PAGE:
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I have recently had genetic testing to rule out BRCA gene, but came up with a PTEN mutation (p.Y336... c.1008C>G)- tumor suppressant gene . I have a medical history of a tiny breast cancer about 12 years ago (a few millimeters), colon polyps, and macrocephaly. Other than that I am perfectly healthy.  My physicians have told  me I have Cowden syndrome, and it is now a 4 alarm fire with need for multiple tests per year, but all the studies I read on this indicate incidence is about 1/200,000. Not sure about the actual pathogenicity of this, as they are just reporting case studies and acknowledging there could be bias in diagnosis.  Anyone out there able to help me sort out the actual science of this?  Is the medical community getting out over their skis here?


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Forgive me if this is too basic but;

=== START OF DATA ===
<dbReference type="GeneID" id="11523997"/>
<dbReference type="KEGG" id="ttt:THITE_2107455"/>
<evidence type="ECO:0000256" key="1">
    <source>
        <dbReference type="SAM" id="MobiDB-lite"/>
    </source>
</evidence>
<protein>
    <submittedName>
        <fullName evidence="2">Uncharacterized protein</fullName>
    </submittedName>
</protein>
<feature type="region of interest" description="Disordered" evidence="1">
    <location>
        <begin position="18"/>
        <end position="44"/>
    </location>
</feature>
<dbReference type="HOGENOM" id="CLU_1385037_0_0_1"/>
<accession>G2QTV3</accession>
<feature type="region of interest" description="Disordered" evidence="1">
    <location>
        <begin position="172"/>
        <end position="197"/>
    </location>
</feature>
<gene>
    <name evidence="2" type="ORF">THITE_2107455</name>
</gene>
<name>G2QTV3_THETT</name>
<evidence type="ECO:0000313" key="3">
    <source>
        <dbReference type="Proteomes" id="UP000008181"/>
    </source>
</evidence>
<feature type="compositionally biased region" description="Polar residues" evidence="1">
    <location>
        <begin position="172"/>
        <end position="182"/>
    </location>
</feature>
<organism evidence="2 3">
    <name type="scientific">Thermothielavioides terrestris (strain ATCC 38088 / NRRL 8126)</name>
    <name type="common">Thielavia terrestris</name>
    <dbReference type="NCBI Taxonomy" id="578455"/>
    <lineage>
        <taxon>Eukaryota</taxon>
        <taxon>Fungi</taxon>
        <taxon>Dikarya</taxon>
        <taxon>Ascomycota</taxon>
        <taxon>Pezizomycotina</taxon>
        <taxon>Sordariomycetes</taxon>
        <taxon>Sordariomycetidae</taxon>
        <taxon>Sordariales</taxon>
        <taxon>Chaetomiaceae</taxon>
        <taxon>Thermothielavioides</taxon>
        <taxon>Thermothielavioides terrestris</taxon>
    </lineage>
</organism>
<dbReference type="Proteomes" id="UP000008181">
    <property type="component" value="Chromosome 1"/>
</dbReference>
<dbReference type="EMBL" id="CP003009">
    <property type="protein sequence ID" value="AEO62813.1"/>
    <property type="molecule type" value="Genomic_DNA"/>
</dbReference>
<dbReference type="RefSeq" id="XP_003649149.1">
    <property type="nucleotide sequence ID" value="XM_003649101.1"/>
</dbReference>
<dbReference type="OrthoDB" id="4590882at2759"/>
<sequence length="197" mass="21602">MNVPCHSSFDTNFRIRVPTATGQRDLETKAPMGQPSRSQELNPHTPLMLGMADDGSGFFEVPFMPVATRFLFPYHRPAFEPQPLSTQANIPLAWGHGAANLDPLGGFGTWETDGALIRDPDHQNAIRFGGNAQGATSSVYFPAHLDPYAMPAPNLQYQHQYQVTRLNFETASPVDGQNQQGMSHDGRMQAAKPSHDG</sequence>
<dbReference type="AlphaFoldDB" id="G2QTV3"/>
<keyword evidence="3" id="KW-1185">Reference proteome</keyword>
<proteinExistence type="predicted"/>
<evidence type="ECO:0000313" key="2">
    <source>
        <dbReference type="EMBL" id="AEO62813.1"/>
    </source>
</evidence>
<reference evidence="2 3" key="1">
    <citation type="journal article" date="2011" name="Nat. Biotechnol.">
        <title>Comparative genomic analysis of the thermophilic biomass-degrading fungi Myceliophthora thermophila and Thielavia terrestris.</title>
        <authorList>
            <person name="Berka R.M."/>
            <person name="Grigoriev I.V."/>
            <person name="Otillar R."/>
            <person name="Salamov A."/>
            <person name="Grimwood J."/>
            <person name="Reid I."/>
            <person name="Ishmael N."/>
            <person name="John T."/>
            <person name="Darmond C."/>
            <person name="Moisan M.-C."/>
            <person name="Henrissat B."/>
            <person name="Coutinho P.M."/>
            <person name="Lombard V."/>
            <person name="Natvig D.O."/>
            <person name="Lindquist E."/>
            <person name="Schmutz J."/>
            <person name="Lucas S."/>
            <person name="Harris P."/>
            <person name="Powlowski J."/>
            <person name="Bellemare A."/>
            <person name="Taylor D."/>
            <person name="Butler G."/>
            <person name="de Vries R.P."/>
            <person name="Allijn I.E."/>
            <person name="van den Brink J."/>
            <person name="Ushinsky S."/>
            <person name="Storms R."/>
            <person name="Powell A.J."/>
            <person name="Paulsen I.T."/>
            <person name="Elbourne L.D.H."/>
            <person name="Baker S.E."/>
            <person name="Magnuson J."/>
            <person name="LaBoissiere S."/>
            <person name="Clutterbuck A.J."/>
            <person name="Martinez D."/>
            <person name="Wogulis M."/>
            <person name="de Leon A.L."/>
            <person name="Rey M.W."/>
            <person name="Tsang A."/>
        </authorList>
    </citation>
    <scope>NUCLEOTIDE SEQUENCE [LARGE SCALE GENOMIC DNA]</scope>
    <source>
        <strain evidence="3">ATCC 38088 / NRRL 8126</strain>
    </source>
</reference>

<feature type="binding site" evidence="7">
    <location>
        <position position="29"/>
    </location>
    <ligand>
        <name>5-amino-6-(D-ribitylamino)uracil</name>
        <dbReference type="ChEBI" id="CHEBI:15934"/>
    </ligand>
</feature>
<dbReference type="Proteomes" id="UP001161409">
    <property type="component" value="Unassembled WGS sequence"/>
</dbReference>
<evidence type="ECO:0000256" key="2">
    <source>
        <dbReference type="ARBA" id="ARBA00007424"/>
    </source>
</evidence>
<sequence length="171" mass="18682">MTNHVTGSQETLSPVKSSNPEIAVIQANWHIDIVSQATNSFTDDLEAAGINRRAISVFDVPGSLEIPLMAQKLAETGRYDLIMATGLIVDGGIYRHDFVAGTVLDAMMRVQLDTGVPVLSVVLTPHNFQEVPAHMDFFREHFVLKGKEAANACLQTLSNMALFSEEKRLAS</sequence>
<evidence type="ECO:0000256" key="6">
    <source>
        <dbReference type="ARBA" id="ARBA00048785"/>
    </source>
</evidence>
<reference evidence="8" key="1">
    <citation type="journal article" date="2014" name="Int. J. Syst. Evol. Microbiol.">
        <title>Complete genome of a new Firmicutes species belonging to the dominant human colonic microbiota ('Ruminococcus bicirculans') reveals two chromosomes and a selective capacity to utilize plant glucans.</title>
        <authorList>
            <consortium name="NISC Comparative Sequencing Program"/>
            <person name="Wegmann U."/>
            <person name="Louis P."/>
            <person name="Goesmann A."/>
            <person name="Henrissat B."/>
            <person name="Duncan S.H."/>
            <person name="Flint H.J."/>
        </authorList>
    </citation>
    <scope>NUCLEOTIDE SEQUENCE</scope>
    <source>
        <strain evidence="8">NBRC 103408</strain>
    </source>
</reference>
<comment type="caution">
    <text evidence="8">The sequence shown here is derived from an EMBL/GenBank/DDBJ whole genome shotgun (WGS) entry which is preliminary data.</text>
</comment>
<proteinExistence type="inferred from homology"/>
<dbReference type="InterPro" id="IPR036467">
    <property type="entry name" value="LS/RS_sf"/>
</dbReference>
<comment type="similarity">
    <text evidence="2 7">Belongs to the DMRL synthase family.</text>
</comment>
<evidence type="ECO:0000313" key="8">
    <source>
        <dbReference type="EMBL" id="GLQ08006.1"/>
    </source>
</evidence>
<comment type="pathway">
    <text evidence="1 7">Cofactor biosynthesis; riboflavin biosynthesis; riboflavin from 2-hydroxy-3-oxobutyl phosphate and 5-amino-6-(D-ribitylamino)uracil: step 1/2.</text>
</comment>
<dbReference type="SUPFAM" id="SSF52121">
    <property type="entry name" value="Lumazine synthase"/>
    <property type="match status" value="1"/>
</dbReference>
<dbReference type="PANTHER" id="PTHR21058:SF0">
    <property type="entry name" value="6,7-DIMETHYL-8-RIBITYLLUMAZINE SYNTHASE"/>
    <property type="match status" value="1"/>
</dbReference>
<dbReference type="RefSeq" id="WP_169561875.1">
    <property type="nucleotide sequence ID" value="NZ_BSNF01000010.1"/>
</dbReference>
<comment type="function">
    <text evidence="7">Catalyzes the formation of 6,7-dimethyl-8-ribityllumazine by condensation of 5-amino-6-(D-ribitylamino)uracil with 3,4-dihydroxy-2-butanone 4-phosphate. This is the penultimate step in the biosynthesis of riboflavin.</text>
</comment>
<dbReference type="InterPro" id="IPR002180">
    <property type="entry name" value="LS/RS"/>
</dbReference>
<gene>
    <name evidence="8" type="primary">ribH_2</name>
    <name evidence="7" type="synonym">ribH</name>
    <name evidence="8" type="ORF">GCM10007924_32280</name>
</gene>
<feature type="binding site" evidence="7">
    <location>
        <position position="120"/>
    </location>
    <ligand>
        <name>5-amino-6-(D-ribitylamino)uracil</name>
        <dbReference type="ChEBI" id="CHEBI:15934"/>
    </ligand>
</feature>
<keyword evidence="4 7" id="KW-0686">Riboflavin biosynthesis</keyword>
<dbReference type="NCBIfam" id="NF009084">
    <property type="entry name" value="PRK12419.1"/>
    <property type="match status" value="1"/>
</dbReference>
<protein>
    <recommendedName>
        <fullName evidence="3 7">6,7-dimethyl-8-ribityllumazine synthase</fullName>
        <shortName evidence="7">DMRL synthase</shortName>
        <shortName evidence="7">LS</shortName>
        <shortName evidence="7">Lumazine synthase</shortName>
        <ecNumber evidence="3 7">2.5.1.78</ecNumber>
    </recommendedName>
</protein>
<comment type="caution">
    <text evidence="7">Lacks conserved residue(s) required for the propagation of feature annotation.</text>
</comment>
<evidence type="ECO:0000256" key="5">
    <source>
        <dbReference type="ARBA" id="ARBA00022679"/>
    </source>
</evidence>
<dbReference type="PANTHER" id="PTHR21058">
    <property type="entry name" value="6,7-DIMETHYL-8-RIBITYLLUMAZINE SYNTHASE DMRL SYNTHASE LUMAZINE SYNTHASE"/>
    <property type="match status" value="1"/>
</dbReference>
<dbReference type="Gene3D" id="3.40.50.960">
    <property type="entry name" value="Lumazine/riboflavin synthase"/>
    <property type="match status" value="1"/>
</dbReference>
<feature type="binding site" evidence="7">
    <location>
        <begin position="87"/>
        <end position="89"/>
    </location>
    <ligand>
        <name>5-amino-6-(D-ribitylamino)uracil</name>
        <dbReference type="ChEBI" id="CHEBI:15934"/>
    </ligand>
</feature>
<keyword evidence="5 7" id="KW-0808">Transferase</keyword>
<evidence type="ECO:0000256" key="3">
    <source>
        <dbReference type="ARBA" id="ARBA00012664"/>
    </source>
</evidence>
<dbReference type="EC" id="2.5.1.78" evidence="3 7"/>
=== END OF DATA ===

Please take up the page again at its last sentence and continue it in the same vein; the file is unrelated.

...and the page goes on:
1. In order for a cell to become cancerous two main things need to happen; 1. Cell replication becomes uncontrolled and 2: Signals for cell apoptosis (programmed cell death) need to be ineffective. Cells have multiple failsafe mechanisms to prevent these, and all of them need to fail in order for a cell to become cancerous. 

2. PTEN encodes an enzyme (phosphatase) which regulates several cell functions, including apoptosis. Y336 is a nonsense mutation which introduces a premature stop codon, causing polymerase to stop transcribing the gene before it is fully done. This can render this enzyme ineffective/less effective for some or all of its functions. 

3. Having a somatic mutation such as Y336 in PTEN means that all of one's cells require fewer mutational steps to go from normal function to cancerous. There is therefore a greater global risk of the formation of cancer cell lines, and more frequent testing might be recommended by a physician. 

4. Having said mutation doesn't cause cancer on its own, nor means one WILL get cancer. It just means the risk is higher because one of the normal failsafes isn't in place. Compare it to a history of smoking, or similar. 

I hope that helps, and mods, delete if it crosses the line to medical advice. 

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